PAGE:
Furthermore, due to the camera mounting bracket 70 being supported by a four-link mechanism, the up-and-down moving locus of the present camera can be a straight line, while such a moving locus of a prior crane camera can only be curve, since the camera thereof is mounted on the crane which is constructed in a manner like that of a seesaw.

Now, referring to FIG. 4a and 4b, from these two figures, it can be seen that when the present universal camera supporting jib is wholly retracted, almost all of the elements of the four-link mechanisms can be received inside of the first arm 20; thus, the wholly retracted jib has a width substantially the same as that of the tripod 11 and has a height equal to the height of the tripod 11 adding the length of the first arm 20, whereby the present universal camera supporting jib can have a compact volume when it is wholly retracted to facilitate its storage and transportation. Turning to FIG. 5, it shows the details that the counter balance weight 51 is attached to the counter balance weight supporting link 50. The link 50 is composed of two plates which are fixedly connected with each other by a pin as shown on FIG. 5. The counter balance weight 51 is constructed to have a recess to facilitate it to be hanged on the pin. The counter balance weight 51 constitutes a plurality of separate blocks (in this embodiment, two blocks being shown) made of heavy material (for example, iron or steel). Thus, the weight of the counter balance weight is adjustable by adding or reducing the number of the blocks to meet the different weights of different cameras.

Additionally, although this is not shown on the drawings, it should be understood that the present invention can be equipped with power driven devices (for example, hydraulic cylinders or servo motors) to automatically manipulate the extension or retraction of the present universal camera supporting jib to adjust the position of the camera. Two power driven devices to respectively control the relative angle between the first arm 20 and the base 10 and the relative angle between the counter balance weight supporting link 50 and the first arm 20 are sufficient to manipulate the operation of the present invention.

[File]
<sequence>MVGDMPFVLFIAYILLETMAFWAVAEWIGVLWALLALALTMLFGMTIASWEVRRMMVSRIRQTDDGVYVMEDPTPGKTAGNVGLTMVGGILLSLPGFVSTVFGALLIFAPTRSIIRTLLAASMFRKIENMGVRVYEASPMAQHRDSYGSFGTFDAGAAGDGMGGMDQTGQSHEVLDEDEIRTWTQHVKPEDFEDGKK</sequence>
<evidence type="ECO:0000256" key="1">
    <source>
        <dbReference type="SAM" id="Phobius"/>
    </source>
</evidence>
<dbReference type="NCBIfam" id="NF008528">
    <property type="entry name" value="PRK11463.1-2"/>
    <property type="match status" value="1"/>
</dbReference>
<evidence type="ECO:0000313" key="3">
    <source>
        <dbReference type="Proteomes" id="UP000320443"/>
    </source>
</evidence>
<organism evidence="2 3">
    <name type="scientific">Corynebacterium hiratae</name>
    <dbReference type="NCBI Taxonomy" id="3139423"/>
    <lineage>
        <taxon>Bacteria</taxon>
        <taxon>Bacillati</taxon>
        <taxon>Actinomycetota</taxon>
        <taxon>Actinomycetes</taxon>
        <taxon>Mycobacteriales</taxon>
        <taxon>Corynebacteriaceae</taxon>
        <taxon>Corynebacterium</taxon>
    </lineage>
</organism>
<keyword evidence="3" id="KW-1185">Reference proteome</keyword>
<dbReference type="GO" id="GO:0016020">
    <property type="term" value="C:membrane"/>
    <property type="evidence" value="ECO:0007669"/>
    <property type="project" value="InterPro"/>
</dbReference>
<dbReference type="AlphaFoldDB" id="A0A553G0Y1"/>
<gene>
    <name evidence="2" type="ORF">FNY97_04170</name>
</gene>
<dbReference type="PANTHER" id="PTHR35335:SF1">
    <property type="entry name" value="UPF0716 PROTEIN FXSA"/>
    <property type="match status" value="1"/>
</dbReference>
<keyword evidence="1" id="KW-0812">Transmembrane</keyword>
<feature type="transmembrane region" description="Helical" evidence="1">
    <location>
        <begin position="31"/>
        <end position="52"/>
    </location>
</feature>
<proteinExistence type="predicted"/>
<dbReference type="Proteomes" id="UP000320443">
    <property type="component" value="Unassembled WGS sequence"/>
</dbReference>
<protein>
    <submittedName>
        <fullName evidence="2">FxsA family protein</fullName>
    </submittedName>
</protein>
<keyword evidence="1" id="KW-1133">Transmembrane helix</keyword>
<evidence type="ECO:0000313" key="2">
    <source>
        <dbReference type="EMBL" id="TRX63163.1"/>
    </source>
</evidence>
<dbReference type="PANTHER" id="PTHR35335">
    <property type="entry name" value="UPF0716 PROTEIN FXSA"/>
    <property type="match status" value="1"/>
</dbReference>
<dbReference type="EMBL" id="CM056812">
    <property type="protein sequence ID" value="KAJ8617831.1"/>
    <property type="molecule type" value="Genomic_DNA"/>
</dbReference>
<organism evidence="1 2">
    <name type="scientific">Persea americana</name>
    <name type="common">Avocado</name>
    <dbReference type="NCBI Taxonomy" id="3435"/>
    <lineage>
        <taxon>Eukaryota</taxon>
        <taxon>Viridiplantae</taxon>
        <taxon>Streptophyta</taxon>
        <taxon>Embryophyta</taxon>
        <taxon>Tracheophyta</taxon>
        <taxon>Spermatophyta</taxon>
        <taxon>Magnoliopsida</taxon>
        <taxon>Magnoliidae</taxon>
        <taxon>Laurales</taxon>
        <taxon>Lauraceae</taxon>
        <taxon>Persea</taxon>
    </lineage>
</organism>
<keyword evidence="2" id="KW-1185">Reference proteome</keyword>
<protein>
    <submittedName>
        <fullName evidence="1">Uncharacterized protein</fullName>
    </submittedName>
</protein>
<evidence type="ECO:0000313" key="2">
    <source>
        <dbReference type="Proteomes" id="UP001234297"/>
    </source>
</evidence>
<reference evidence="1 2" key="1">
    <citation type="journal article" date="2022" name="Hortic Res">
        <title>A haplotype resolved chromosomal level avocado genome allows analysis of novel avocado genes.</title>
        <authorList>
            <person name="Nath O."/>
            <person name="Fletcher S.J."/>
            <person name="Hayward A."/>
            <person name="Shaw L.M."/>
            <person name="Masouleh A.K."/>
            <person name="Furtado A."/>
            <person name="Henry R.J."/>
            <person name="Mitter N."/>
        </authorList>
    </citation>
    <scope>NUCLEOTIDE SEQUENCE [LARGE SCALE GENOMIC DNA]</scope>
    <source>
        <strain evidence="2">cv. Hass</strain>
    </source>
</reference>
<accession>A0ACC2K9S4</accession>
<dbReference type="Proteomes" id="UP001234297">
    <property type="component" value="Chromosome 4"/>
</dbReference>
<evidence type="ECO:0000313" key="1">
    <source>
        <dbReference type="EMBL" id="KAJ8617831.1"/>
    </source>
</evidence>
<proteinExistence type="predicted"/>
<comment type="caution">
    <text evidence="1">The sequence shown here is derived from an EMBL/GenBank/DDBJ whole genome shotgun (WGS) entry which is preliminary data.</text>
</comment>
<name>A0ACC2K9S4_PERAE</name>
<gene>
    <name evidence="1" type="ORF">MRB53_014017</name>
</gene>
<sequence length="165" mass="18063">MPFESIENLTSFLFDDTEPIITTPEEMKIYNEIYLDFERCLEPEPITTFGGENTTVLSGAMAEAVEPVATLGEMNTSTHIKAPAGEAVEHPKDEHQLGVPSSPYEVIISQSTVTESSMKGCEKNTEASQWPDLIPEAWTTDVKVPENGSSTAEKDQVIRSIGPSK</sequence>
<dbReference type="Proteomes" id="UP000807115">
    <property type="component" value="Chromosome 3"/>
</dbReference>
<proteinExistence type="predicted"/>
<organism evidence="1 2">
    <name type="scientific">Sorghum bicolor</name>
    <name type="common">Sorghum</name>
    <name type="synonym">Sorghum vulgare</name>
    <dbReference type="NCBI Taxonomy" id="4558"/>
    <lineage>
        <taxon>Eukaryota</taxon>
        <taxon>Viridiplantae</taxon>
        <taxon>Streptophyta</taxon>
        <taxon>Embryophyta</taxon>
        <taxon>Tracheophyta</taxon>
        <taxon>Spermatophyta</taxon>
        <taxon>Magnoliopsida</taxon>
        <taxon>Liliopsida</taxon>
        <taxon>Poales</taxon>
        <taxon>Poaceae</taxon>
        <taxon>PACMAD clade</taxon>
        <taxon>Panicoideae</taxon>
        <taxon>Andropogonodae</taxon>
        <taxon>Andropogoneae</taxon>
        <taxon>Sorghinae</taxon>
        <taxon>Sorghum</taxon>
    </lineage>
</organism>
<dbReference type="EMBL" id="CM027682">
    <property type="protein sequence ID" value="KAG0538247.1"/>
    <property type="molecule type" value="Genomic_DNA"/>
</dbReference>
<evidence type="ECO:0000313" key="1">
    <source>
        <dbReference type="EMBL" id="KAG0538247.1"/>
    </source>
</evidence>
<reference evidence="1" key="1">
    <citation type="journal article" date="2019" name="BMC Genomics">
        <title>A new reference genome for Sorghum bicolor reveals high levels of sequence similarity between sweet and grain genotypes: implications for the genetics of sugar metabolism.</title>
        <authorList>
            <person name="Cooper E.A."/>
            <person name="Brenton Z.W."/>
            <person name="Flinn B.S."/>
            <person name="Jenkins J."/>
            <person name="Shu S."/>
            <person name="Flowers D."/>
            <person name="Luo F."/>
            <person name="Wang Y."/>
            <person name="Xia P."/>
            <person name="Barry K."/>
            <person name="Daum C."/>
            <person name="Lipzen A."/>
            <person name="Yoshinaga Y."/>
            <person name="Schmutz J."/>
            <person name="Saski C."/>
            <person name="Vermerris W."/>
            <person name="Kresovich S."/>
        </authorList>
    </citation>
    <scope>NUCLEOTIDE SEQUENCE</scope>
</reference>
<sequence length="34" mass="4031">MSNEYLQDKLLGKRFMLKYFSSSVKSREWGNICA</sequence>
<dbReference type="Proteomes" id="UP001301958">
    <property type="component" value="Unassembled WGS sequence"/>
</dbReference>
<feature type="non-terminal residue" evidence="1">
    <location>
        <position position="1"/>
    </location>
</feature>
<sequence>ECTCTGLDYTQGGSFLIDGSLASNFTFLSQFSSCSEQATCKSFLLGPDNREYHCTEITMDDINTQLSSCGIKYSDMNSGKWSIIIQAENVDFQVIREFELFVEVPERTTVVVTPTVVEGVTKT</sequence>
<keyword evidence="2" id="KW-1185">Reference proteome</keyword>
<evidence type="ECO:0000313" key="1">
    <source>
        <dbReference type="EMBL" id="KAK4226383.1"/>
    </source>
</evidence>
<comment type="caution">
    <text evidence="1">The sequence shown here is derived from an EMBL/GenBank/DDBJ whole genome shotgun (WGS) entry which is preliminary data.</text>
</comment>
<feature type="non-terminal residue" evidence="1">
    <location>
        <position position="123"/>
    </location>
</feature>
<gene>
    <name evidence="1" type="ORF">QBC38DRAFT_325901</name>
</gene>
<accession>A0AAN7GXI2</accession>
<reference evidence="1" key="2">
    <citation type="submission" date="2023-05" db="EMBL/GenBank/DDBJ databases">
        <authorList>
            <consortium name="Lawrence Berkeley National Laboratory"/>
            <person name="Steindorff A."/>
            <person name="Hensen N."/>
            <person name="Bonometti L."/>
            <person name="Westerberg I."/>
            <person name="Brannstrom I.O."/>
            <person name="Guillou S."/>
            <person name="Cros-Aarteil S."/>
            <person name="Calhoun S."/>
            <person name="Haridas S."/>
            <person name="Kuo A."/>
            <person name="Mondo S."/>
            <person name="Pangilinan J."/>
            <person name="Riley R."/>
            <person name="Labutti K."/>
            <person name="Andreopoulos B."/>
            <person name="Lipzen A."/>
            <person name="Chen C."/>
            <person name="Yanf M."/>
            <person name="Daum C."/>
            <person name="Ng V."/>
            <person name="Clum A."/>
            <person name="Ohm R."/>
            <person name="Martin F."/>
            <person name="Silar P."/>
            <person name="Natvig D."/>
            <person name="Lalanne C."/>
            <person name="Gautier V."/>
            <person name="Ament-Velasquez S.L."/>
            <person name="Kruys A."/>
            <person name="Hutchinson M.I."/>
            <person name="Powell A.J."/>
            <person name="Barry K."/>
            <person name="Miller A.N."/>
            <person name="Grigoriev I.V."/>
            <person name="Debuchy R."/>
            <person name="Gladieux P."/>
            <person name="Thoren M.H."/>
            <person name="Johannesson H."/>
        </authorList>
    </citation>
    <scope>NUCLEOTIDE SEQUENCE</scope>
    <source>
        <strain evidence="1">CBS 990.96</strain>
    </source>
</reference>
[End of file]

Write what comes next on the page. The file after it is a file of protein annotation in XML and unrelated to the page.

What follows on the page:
To prove that the present invention can achieve the function that no matter where the camera is moved to which position, the counter balance weight 51 can balance the weight of the camera, FIG. 6 shows mathematical symbols to help the explanations, wherein an original point is set on the shaft 21 and a horizontal axis (X axis) and a vertical axis (Y axis) intersects through the shaft 21.

The definitions of the symbols are given in the following:

A: the length of the link 40;

B: the length of the first arm 20 from the point connecting it with the shaft 21 to the point connecting it with the joint 30;

n: a proportional constant which cannot be zero and preferable is a natural number no smaller than 2;

W: the weight of the camera;

θ: the angle between the first arm 20 and the X axis;

φ: the angle between the second arm 60 and the X axis;

A/n: the length of the counter balance weight supporting link 50;

B/n: the length of the first arm 20 between the point connecting it with the shaft 21 to the point connecting it with the link 50; and

nW: the weight of the counter balance weight 51. From FIG. 6, it can be seen that the horizontal distance between the shaft 21 and the point that the rod 37 connects with the camera mounting bracket 70 is defined as "Len" which is equal to B cos θ plus A cos φ. The mathematical expression thereof is:

Len=B cos φ+A cos φ                                (1)

The horizontal distance between the rear end of the counter balance weight supporting link 50 and the shaft 21 is defined as "Len 1" which is equal to (B cos θ)/n plus (A cos φ)/n. The mathematical expression thereof is:

Len 1=(B cos θ)/n+(A cos φ)/n                    (2)

Substituting equation (1) into equation (2), we can obtain a third equation:

Len 1=Len/n                                                (3)

From equation (3), it can be seen that the Len is proportional to the Len 1 by the proportional constant n. This means no matter how the angles θ and φ change, the relationship between the moment arms of the camera and the counter balance weight about the shaft 21 is constant. Here please note that in these equations the weights of the elements constituting the four-link mechanisms, including the camera mounting bracket 70, are neglected. Furthermore, the horizontal distance between the weight center of the camera to the point where the bracket 70 connects with the rod 37 is neglected, and the horizontal distance between the weight center of the counter balance weight 51 to the rear end of the link 50 is also neglected.